Painting Description Essay Example - iWriteEssays
The Painting Essay -- Observation Essay
How did Kandinsky and Nina meet? If we follow Nina's legend, then first by phone; she called him on behalf of a friend to deliver a message and her "voice made a deep impression on" him. He even executed a watercolor "To the Unknown Voice", which, according to Nina, was devoted to her voice.
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The facial expressions in her self-portraits are, for the most part, without emotion and don't reveal her true mood it's everything else in the painting that are the clues; the backgrounds, the colors, the theme, and the style.
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The paintings of this period are composed of large and very expressive colored masses evaluated independently from forms and lines which serve no longer to delimit them but are superimposed and overlap in a very free way to form paintings of an extraordinary force.
Impressionist Art And The Impressionism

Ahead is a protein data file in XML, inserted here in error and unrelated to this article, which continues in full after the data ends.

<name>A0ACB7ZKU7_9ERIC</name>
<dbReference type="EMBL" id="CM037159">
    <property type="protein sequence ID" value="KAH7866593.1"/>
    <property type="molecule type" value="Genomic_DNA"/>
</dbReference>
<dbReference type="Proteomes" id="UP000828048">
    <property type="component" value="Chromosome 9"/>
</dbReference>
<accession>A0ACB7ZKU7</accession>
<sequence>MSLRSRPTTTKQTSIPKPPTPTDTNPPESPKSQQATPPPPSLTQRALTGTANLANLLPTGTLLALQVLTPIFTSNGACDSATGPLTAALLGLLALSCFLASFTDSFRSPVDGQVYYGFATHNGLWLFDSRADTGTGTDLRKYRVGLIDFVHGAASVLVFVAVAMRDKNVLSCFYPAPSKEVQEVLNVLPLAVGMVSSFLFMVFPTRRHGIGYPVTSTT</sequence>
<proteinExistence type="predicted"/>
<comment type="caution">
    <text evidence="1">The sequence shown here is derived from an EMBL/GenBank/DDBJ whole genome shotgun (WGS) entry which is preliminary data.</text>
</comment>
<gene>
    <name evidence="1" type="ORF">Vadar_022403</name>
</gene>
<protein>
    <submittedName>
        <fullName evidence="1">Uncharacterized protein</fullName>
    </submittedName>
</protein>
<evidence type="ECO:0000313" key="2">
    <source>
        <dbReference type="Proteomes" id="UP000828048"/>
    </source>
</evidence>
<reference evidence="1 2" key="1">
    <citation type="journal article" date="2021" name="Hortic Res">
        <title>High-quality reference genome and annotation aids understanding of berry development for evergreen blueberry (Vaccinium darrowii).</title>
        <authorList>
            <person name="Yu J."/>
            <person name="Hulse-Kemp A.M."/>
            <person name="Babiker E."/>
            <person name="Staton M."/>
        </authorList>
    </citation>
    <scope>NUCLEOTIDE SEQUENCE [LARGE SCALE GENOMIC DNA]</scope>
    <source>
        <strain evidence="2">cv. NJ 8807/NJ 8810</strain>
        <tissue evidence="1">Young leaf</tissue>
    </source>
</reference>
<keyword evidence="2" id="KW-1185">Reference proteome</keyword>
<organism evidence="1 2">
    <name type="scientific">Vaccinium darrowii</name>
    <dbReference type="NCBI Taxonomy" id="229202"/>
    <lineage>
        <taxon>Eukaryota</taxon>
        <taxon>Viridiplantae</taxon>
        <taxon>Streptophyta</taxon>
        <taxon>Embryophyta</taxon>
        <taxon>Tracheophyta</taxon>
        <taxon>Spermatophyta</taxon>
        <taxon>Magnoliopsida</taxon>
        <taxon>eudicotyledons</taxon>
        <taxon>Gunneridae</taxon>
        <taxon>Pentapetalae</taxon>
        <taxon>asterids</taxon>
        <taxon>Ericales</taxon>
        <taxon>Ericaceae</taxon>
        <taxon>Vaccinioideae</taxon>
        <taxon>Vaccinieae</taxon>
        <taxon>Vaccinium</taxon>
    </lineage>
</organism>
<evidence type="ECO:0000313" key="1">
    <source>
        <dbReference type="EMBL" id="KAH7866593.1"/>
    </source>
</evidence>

Art school, typically considered difficult to get through, was easier for Kandinsky because he was older and more settled than the other students. It was during this time that he began to emerge as a true art theorist in addition to being a painter. The number of existing paintings increased at the beginning of the 20th century and much remains of the many landscapes and towns that he painted, using broad swathes of color but recognizable forms. For the most part, however, Kandinsky's paintings did not emphasize any human figures. An exception is (1904) where Kandinsky recreates a highly colorful (and fanciful) view of peasants and nobles before the walls of a town. (1907) depicts a man on horseback, holding a woman with tenderness and care as they ride past a Russian town with luminous walls across a river. Yet the horse is muted, while the leaves in the trees, the town, and the reflections in the river glisten with spots of color and brightness. The work shows the influence of pointillism in the way the depth of field is collapsed into a flat luminescent surface. Fauvism is also apparent in these early works. Colors are used to express the artist's experience of subject matter, not to describe objective nature. Perhaps the most important of Kandinsky's paintings from the first decade of the 1900's was (1903), which shows a small cloaked figure on a speeding horse rushing through a rocky meadow. The rider's cloak is a medium blue, and the shadow cast is a darker blue. In the foreground are more amorphous blue shadows, presumably the counterparts of the fall trees in the background. in the painting is prominent, but not clearly defined, and the horse has an unnatural gait (which Kandinsky must have known). Indeed, some believe that a second figure, a child perhaps, is being held by the rider, though this could just as easily be another shadow from a solitary rider. This type of intentional disjunction, allowing viewers to participate in the creation of the artwork, would become an increasingly conscious technique used by Kandinsky in subsequent years, culminating in the (often nominally) abstract works of the 1911-1914 period. In Kandinsky shows the rider more as a series of colors than of specific details. In and of itself, is not exceptional in that regard when compared to contemporary painters, but it does show the direction that Kandinsky would take only a few years later.